Amanda Palmer is far from a household name, however, she’s as relevant to the music industry as any big name artist. She tours constantly, sells plenty of merchandise, and most importantly is adored by her fans. Even in this post “In Rainbows” music industry, within indie music circles, Amanda’s a hero and an inspiration to aspiring artists. Online, she’s become the poster child for the right way to use social media if you’re an artist. She used that connection to further strengthen her bond with fans. After experiencing, first hand, the effectiveness of connecting directly with her followers, she found that there was no longer a need for a middleman- the record label- between her and her audience. For the last year or so, she’s embarked on a campaign to be dropped from powerhouse label Roadrunner/Warner Records— a feat that is not easily accomplished, regardless, she prevailed.
How was she able to accomplish all of this? Well, the short story is by becoming a one-of-a-kind talent. However, this wasn’t enough. Label rosters are full of talented artists. Some of these artists sit dormant on shelves waiting for their turn in queue to receive, if their lucky, a window of attention from their labels. Amanda didn’t wait. She put herself and her talent in front of her fans in person and online. She also brought something new to the proverbial plate- the stage and the studio. She created her own world of music, Brechtian Punk Carabret, where she, of course, reigned as queen. She was so successful in her own space, that there was no substitute for fans. Beyond that, she’s a savvy communicator. Amanda understood the power of the Net, and all of ways to connect that are found within. She used these tools aka “social media” to keep her audience abreast of her whereabouts and her thoughts. She’d set up impromptu meetings and performances- playing an intimate set to a small group of loyal fans before the main show. She bridged the gap between networking online and the real social networking that only happens on the physical plane.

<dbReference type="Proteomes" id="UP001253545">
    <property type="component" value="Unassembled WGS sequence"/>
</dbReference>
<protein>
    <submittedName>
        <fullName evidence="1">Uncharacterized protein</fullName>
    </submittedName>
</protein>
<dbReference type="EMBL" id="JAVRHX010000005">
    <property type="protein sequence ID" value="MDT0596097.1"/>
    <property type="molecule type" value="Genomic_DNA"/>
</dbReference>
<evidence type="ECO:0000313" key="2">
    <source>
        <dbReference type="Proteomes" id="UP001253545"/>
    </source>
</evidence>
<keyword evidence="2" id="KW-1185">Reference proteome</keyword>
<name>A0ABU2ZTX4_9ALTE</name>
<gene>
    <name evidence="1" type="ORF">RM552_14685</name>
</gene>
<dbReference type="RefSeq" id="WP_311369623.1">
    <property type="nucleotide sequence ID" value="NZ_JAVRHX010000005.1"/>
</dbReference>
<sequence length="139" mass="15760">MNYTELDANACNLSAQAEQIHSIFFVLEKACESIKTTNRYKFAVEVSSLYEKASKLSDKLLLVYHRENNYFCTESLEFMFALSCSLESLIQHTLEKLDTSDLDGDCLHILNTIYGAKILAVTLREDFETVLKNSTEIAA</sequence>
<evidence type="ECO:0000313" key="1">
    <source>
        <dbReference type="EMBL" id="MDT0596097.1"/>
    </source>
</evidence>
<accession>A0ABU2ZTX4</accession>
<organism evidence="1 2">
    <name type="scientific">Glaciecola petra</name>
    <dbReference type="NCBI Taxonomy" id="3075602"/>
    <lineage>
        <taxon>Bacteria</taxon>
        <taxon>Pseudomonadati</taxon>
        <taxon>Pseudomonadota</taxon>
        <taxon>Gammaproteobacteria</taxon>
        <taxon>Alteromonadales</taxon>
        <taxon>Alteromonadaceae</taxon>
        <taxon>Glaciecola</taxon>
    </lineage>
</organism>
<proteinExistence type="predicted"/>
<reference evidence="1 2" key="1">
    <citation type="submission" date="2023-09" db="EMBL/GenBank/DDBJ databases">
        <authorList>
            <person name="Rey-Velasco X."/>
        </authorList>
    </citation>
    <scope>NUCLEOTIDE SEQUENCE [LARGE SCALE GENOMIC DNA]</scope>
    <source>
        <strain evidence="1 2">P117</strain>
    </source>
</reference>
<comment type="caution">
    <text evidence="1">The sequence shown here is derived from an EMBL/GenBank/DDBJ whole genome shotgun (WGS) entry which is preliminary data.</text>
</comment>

Amanda penned a song entitled “Please Drop Me,” a Dear John letter of sorts, about her severed relationship with her label. She took this plea to be released from her contractual obligations to her the record label directly to the people. On at least one show, before performing the song, she asked her audience to record a video of the performance and post it online, they obliged. While on the road, she asked fans to chip-in to cover expenses for a performance troupe that performed and traveled with her, they answered the call. She reached out to them for places to stay while on the road, and they provided. She even opened up a piece of her merchandising with PostWarTrade.com, an online outlet for fans to sell their own Amanda merch to other fans. She opened the door and wholeheartedly involved fans in her life as an artist.
The direct connection that Amanda cultivated with her audience has made the services of a label obsolete, at least in her case. The label finally relented, dropping Amanda into the hands of her fans. On the day of this coup, Amanda announced that for the first time since signing with the label, that she can now control her music. She celebrated by offering her music to the people, by way of a free download of her song “The Truth,” including images of the session and lyrics. Within the announcement posted on her blog, she writes, “if you should feel inclined to ‘donate’ more than the bare minimum (ZERO/FREE), you can do that too. ?even if you only donate a symbolic dollar, i’ll see every single cent of it (after paypal transaction fees, of course).” There is no doubt her audience will respond.
The Amanda Palmer Music Industry Interview:
First, congrats on finally getting out of your contract with Roadrunner. Can you discuss some of the ways that this freedom will help your career grow?
I’m hoping to just release things more quickly, and as I fucking feel like it. I’d like to put all of my music out for free and/or for donation, digitally, and keep the hard-copy audio stuff for the fans. This is how I’ve sort of always wanted things to function. We’ll see how it works…I’m plotting a Radiohead covers record as we speak.
Why do you feel that Roadrunner stopped promoting your record? Was it an issue of the game changing all around or just other priorities?